It was the recent federal election that prompted the most questions for Ottawa Mayor Jim Watson Nov. 5, particularly with regards to his interactions with former prime minister Stephen Harper.
Speaking to 30 first-year journalism students, Watson was blunt about his lack of communication with the former prime minister.
“He lived in a bubble, and I don’t think he had that ability to reach out to other party leaders, and not of his political persuasion,” Watson said. “It’s no surprise that I’m a Liberal, but that shouldn’t prevent (Harper) from meeting with me on important issues.
“A lot of people didn’t vote for me, but that doesn’t mean I close the door and not meet with them. Once you’re out of the election cycle, you should do the responsible thing and be in the cycle of governing.”
Watson, himself a journalism graduate from Carleton University, spoke about the importance of municipal government, as well as the issues and projects city council are currently dealing with.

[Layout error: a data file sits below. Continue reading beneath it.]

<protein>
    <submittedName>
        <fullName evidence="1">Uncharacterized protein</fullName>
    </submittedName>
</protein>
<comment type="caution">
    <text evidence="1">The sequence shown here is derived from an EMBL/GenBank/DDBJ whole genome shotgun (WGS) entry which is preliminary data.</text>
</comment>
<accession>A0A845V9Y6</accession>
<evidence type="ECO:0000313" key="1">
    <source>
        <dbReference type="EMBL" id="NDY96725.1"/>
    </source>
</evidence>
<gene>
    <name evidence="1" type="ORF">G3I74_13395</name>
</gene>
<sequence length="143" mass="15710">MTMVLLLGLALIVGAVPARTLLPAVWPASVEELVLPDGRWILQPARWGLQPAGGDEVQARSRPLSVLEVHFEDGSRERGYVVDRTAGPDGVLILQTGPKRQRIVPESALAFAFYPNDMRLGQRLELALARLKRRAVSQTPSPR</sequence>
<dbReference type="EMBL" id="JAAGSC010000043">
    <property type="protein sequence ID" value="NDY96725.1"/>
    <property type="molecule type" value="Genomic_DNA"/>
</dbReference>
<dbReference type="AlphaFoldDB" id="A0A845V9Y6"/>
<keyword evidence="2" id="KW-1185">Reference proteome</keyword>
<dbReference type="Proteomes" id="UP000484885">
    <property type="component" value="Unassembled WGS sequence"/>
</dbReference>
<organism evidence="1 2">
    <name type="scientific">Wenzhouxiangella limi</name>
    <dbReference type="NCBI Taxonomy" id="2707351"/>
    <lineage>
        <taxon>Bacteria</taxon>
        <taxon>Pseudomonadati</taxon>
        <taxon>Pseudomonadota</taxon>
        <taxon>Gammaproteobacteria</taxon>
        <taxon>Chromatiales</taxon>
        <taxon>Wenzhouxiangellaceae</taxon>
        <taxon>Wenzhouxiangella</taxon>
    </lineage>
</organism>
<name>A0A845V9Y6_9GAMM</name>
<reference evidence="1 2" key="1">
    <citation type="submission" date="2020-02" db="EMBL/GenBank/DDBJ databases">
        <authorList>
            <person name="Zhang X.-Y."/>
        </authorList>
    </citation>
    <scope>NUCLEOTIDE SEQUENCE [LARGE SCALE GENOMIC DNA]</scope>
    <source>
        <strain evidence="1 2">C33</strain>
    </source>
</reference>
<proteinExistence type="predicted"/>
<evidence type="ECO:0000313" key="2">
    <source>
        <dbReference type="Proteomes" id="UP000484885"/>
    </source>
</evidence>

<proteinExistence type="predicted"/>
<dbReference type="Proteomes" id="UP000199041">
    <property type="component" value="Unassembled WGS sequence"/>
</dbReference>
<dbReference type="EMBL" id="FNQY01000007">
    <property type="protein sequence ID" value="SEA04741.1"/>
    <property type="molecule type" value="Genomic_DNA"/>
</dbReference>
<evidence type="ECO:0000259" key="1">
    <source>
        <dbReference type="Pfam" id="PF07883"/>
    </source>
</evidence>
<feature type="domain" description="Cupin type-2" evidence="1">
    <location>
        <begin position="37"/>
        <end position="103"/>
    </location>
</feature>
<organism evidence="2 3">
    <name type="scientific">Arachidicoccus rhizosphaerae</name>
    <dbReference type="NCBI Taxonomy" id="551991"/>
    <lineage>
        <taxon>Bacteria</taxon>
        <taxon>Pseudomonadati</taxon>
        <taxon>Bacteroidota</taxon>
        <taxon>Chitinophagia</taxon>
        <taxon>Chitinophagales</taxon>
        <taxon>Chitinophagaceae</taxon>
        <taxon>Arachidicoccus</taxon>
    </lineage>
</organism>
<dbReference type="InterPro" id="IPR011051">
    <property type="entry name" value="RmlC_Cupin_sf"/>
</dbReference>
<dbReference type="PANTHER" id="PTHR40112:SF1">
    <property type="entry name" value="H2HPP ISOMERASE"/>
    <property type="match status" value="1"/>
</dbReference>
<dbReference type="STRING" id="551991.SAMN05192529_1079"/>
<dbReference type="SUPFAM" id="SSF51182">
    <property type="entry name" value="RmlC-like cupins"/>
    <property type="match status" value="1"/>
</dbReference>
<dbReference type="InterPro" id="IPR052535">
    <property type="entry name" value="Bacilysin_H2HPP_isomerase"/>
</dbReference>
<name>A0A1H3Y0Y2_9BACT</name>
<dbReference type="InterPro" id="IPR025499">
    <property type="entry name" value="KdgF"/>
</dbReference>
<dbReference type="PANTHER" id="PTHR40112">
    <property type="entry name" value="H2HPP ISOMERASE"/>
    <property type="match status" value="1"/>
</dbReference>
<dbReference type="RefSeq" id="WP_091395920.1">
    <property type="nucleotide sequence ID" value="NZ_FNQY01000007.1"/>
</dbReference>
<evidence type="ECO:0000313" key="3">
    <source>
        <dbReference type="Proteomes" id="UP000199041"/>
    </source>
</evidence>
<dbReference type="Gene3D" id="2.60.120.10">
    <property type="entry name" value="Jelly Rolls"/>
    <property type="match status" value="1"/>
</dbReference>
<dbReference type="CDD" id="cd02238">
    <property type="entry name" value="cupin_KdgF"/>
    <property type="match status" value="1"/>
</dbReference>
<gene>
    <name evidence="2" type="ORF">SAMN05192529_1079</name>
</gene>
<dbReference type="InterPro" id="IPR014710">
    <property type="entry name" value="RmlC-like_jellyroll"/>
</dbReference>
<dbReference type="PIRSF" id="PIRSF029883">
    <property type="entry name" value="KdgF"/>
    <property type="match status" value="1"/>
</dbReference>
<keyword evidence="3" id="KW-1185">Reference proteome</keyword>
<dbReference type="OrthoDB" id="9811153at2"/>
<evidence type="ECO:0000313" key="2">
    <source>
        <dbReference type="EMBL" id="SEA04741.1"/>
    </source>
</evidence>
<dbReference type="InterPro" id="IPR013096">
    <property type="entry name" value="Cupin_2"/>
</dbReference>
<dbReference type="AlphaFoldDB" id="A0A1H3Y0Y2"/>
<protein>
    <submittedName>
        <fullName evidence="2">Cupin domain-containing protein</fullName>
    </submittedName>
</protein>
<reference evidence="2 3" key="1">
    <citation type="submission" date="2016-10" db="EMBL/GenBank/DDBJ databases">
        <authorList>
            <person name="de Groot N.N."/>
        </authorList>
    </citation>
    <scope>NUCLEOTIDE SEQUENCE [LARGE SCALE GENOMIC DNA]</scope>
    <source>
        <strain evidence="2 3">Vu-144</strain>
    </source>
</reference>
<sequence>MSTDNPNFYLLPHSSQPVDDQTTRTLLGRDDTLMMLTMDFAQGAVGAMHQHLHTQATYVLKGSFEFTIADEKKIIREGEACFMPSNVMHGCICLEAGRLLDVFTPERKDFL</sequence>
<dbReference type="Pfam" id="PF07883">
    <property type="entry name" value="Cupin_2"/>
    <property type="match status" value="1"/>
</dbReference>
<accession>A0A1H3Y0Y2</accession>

While Watson has worked at all three levels of government over the course of his career, he says he feels a certain fondness for municipal politics.
“I find it to be the most practical and the most pragmatic government,” he said. “There’s a lot of talk at the federal and provincial levels. There’s more action at the municipal level. You can actually get things done.”
Aside from discussing the topics of housing and employment, Watson took time to outline the council’s plans for the ongoing LRT project, as well as the recent redevelopment at Lansdowne Park.
Watson also looked excited as he illustrated his plans and hopes for the city’s celebration of the 150th anniversary of Confederation in 2017.